I was beginning to want just to be at the bottom of all the hills by now, as running/walking across the bumpy, boggy terrain had been quite energy sapping. Coming down from Cold Fell we had been following a track which would seem OK, and then suddenly a foot would disappear in a couple of inches of water. Somehow my shoes seem to keep my feet warm even when my socks are wet, but Penny was getting cold feet. As we turned to go down the final bit of track we bumped into a friend of mine and a friend of hers, and it was a relief to have an excuse to stop to have a chat and a breather. However we were soon off down the final slope – fortunately no longer icy – and before long were back at the River Gelt, which is gorgeous whatever the weather. I wish photos could just give you a couple of seconds of the atmosphere, with the water splashing and the birds singing (I guess a video would be better).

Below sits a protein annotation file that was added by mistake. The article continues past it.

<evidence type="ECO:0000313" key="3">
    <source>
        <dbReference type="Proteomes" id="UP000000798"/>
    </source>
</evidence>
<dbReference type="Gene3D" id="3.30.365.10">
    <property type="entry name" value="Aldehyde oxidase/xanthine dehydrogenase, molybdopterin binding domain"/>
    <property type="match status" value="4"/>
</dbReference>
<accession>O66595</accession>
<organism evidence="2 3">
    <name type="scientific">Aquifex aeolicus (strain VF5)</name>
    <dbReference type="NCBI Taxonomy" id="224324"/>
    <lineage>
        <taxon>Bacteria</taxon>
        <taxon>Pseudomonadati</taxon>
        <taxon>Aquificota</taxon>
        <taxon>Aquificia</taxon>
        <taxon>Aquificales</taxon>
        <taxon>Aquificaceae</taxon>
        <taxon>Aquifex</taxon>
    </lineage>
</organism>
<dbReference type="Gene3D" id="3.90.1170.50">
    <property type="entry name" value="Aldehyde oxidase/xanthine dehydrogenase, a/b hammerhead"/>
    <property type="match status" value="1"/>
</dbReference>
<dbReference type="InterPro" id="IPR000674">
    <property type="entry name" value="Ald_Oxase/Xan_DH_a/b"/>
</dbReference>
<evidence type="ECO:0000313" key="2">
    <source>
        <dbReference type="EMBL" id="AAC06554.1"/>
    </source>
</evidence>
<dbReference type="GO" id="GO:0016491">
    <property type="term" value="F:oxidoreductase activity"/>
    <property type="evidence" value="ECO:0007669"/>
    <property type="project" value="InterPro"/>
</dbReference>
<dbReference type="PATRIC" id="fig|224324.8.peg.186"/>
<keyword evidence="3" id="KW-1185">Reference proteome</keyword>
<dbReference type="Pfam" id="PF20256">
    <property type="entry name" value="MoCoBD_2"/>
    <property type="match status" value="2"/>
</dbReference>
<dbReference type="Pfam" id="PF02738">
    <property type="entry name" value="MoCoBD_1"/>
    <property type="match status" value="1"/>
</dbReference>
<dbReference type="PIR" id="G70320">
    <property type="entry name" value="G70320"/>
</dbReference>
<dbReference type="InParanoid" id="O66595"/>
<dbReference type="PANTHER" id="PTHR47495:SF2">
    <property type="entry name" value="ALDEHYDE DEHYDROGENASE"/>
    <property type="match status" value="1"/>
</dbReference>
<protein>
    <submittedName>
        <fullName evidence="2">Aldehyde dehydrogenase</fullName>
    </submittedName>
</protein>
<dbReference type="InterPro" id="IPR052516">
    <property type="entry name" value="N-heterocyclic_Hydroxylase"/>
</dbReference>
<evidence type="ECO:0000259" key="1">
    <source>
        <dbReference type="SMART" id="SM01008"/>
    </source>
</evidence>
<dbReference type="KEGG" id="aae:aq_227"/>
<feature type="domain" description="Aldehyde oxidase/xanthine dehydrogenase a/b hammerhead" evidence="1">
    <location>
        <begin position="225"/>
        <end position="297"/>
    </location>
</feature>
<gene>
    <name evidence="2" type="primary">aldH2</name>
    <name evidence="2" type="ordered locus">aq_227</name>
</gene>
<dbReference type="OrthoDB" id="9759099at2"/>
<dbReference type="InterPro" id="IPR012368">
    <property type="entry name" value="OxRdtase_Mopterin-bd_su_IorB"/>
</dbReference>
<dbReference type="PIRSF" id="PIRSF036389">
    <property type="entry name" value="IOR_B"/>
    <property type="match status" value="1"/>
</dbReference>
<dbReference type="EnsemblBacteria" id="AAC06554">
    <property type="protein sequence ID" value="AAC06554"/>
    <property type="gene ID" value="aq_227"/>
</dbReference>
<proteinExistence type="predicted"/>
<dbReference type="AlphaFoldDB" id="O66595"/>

It had taken us about 3 and a half hours to do just over 16 km; as we discussed it on the way back to my house we thought we’d probably actually run about 50% of the route. However it was worth doing: it would make a great walk with the right footwear and clothing, but in terms of a run route it got a bit of a thumbs down!
I loved the image of the ice on the peat and marveled as usual at the perseverance of the two of you. Connecticut, which was pretty bare of trees for a couple of centuries, has the forests returned as people stopped farming and manufacturing. Sounds like your area will rebound with woods too.
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A different Cold Fell from the one I imagined. Place names are so confusing!
Yes – even the Howgill cottages! And of course there are at least two Newbiggins in Cumbria, and also there’s Castle Carrock fell and Carrock (? or is it Carrick?) Fell…
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And Burgh and Brough…….